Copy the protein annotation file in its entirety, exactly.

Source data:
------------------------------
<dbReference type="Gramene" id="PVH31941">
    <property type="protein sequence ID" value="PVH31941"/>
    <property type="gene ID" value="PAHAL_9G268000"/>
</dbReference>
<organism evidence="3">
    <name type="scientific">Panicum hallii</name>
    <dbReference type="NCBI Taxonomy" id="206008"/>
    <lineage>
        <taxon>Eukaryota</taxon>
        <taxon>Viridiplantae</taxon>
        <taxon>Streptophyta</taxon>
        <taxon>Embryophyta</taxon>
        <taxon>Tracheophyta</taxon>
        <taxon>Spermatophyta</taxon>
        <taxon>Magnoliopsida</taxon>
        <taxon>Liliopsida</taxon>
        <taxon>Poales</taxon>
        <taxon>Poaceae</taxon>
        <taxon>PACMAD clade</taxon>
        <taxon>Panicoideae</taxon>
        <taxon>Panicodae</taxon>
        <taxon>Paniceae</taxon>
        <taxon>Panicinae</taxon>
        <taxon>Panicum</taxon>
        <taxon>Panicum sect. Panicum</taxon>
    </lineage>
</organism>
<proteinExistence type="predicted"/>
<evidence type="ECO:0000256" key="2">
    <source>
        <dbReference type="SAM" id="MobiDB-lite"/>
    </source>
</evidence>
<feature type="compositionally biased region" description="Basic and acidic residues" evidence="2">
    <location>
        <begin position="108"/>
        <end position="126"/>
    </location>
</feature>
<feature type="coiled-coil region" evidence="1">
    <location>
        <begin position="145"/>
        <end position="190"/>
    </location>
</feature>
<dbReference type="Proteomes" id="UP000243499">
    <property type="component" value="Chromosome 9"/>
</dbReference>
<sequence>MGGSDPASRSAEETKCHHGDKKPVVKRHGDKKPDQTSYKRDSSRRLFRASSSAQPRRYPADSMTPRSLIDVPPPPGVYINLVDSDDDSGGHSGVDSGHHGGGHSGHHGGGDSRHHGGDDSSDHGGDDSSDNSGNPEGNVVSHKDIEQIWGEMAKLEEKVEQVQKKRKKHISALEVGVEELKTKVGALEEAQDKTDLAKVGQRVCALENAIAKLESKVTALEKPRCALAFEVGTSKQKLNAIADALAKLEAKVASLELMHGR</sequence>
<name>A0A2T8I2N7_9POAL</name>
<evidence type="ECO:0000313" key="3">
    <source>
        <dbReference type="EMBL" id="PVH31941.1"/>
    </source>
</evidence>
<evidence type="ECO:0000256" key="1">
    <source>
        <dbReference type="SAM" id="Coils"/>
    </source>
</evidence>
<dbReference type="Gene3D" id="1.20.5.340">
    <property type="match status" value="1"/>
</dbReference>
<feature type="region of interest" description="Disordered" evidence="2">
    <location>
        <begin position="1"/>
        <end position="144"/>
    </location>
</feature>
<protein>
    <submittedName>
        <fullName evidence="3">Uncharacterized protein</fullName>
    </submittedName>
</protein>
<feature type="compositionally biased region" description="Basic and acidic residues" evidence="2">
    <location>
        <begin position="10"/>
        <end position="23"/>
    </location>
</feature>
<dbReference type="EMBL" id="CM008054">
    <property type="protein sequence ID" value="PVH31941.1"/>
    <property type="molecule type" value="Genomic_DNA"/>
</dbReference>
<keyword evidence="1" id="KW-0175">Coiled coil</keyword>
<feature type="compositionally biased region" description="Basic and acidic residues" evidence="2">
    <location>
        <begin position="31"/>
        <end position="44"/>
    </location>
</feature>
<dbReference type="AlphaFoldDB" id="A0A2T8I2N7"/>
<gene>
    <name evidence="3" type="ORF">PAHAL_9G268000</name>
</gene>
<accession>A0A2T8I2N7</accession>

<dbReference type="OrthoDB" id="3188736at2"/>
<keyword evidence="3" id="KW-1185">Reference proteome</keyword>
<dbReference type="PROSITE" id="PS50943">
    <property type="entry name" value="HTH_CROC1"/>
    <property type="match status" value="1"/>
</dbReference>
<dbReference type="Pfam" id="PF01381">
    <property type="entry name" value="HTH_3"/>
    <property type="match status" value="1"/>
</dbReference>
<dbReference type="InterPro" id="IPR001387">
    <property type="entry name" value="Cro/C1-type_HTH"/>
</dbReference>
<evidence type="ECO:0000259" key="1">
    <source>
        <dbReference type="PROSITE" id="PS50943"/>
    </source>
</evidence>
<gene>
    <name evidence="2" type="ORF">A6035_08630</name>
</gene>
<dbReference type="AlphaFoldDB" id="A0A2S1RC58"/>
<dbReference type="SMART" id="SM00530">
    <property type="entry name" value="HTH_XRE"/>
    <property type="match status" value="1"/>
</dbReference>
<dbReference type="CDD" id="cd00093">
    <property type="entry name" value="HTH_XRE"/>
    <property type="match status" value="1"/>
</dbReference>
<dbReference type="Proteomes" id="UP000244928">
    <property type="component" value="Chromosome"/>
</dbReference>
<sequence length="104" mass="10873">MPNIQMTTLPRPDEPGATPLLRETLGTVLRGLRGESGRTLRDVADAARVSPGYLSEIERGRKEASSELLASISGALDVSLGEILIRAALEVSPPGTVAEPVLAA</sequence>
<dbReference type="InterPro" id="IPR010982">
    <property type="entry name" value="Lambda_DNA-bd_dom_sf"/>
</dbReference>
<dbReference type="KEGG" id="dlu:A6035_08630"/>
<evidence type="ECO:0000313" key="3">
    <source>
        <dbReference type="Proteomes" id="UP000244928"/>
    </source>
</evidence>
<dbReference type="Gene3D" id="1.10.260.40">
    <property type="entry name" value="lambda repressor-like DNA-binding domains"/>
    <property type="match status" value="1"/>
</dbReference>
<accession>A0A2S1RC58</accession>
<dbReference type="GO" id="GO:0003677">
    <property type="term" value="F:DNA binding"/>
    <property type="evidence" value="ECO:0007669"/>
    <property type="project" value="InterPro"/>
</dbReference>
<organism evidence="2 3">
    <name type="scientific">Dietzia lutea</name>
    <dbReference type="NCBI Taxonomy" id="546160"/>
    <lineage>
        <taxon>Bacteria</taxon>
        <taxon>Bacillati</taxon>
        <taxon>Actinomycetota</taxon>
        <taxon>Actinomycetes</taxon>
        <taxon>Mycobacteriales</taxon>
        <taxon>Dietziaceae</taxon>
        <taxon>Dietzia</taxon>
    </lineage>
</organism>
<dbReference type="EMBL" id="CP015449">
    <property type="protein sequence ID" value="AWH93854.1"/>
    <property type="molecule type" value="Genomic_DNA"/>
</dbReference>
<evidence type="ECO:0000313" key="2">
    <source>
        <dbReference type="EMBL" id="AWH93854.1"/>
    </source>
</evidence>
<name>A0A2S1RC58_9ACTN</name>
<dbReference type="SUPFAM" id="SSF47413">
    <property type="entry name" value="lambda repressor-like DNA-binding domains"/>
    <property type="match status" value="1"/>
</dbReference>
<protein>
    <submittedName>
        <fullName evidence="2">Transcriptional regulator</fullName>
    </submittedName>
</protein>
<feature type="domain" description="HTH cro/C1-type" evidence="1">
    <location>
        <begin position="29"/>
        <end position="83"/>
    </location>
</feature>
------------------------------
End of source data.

<dbReference type="Gramene" id="PVH31941">
    <property type="protein sequence ID" value="PVH31941"/>
    <property type="gene ID" value="PAHAL_9G268000"/>
</dbReference>
<organism evidence="3">
    <name type="scientific">Panicum hallii</name>
    <dbReference type="NCBI Taxonomy" id="206008"/>
    <lineage>
        <taxon>Eukaryota</taxon>
        <taxon>Viridiplantae</taxon>
        <taxon>Streptophyta</taxon>
        <taxon>Embryophyta</taxon>
        <taxon>Tracheophyta</taxon>
        <taxon>Spermatophyta</taxon>
        <taxon>Magnoliopsida</taxon>
        <taxon>Liliopsida</taxon>
        <taxon>Poales</taxon>
        <taxon>Poaceae</taxon>
        <taxon>PACMAD clade</taxon>
        <taxon>Panicoideae</taxon>
        <taxon>Panicodae</taxon>
        <taxon>Paniceae</taxon>
        <taxon>Panicinae</taxon>
        <taxon>Panicum</taxon>
        <taxon>Panicum sect. Panicum</taxon>
    </lineage>
</organism>
<proteinExistence type="predicted"/>
<evidence type="ECO:0000256" key="2">
    <source>
        <dbReference type="SAM" id="MobiDB-lite"/>
    </source>
</evidence>
<feature type="compositionally biased region" description="Basic and acidic residues" evidence="2">
    <location>
        <begin position="108"/>
        <end position="126"/>
    </location>
</feature>
<feature type="coiled-coil region" evidence="1">
    <location>
        <begin position="145"/>
        <end position="190"/>
    </location>
</feature>
<dbReference type="Proteomes" id="UP000243499">
    <property type="component" value="Chromosome 9"/>
</dbReference>
<sequence>MGGSDPASRSAEETKCHHGDKKPVVKRHGDKKPDQTSYKRDSSRRLFRASSSAQPRRYPADSMTPRSLIDVPPPPGVYINLVDSDDDSGGHSGVDSGHHGGGHSGHHGGGDSRHHGGDDSSDHGGDDSSDNSGNPEGNVVSHKDIEQIWGEMAKLEEKVEQVQKKRKKHISALEVGVEELKTKVGALEEAQDKTDLAKVGQRVCALENAIAKLESKVTALEKPRCALAFEVGTSKQKLNAIADALAKLEAKVASLELMHGR</sequence>
<name>A0A2T8I2N7_9POAL</name>
<evidence type="ECO:0000313" key="3">
    <source>
        <dbReference type="EMBL" id="PVH31941.1"/>
    </source>
</evidence>
<evidence type="ECO:0000256" key="1">
    <source>
        <dbReference type="SAM" id="Coils"/>
    </source>
</evidence>
<dbReference type="Gene3D" id="1.20.5.340">
    <property type="match status" value="1"/>
</dbReference>
<feature type="region of interest" description="Disordered" evidence="2">
    <location>
        <begin position="1"/>
        <end position="144"/>
    </location>
</feature>
<protein>
    <submittedName>
        <fullName evidence="3">Uncharacterized protein</fullName>
    </submittedName>
</protein>
<feature type="compositionally biased region" description="Basic and acidic residues" evidence="2">
    <location>
        <begin position="10"/>
        <end position="23"/>
    </location>
</feature>
<dbReference type="EMBL" id="CM008054">
    <property type="protein sequence ID" value="PVH31941.1"/>
    <property type="molecule type" value="Genomic_DNA"/>
</dbReference>
<keyword evidence="1" id="KW-0175">Coiled coil</keyword>
<feature type="compositionally biased region" description="Basic and acidic residues" evidence="2">
    <location>
        <begin position="31"/>
        <end position="44"/>
    </location>
</feature>
<dbReference type="AlphaFoldDB" id="A0A2T8I2N7"/>
<gene>
    <name evidence="3" type="ORF">PAHAL_9G268000</name>
</gene>
<accession>A0A2T8I2N7</accession>

<dbReference type="OrthoDB" id="3188736at2"/>
<keyword evidence="3" id="KW-1185">Reference proteome</keyword>
<dbReference type="PROSITE" id="PS50943">
    <property type="entry name" value="HTH_CROC1"/>
    <property type="match status" value="1"/>
</dbReference>
<dbReference type="Pfam" id="PF01381">
    <property type="entry name" value="HTH_3"/>
    <property type="match status" value="1"/>
</dbReference>
<dbReference type="InterPro" id="IPR001387">
    <property type="entry name" value="Cro/C1-type_HTH"/>
</dbReference>
<evidence type="ECO:0000259" key="1">
    <source>
        <dbReference type="PROSITE" id="PS50943"/>
    </source>
</evidence>
<gene>
    <name evidence="2" type="ORF">A6035_08630</name>
</gene>
<dbReference type="AlphaFoldDB" id="A0A2S1RC58"/>
<dbReference type="SMART" id="SM00530">
    <property type="entry name" value="HTH_XRE"/>
    <property type="match status" value="1"/>
</dbReference>
<dbReference type="CDD" id="cd00093">
    <property type="entry name" value="HTH_XRE"/>
    <property type="match status" value="1"/>
</dbReference>
<dbReference type="Proteomes" id="UP000244928">
    <property type="component" value="Chromosome"/>
</dbReference>
<sequence length="104" mass="10873">MPNIQMTTLPRPDEPGATPLLRETLGTVLRGLRGESGRTLRDVADAARVSPGYLSEIERGRKEASSELLASISGALDVSLGEILIRAALEVSPPGTVAEPVLAA</sequence>
<dbReference type="InterPro" id="IPR010982">
    <property type="entry name" value="Lambda_DNA-bd_dom_sf"/>
</dbReference>
<dbReference type="KEGG" id="dlu:A6035_08630"/>
<evidence type="ECO:0000313" key="3">
    <source>
        <dbReference type="Proteomes" id="UP000244928"/>
    </source>
</evidence>
<dbReference type="Gene3D" id="1.10.260.40">
    <property type="entry name" value="lambda repressor-like DNA-binding domains"/>
    <property type="match status" value="1"/>
</dbReference>
<accession>A0A2S1RC58</accession>
<dbReference type="GO" id="GO:0003677">
    <property type="term" value="F:DNA binding"/>
    <property type="evidence" value="ECO:0007669"/>
    <property type="project" value="InterPro"/>
</dbReference>
<organism evidence="2 3">
    <name type="scientific">Dietzia lutea</name>
    <dbReference type="NCBI Taxonomy" id="546160"/>
    <lineage>
        <taxon>Bacteria</taxon>
        <taxon>Bacillati</taxon>
        <taxon>Actinomycetota</taxon>
        <taxon>Actinomycetes</taxon>
        <taxon>Mycobacteriales</taxon>
        <taxon>Dietziaceae</taxon>
        <taxon>Dietzia</taxon>
    </lineage>
</organism>
<dbReference type="EMBL" id="CP015449">
    <property type="protein sequence ID" value="AWH93854.1"/>
    <property type="molecule type" value="Genomic_DNA"/>
</dbReference>
<evidence type="ECO:0000313" key="2">
    <source>
        <dbReference type="EMBL" id="AWH93854.1"/>
    </source>
</evidence>
<name>A0A2S1RC58_9ACTN</name>
<dbReference type="SUPFAM" id="SSF47413">
    <property type="entry name" value="lambda repressor-like DNA-binding domains"/>
    <property type="match status" value="1"/>
</dbReference>
<protein>
    <submittedName>
        <fullName evidence="2">Transcriptional regulator</fullName>
    </submittedName>
</protein>
<feature type="domain" description="HTH cro/C1-type" evidence="1">
    <location>
        <begin position="29"/>
        <end position="83"/>
    </location>
</feature>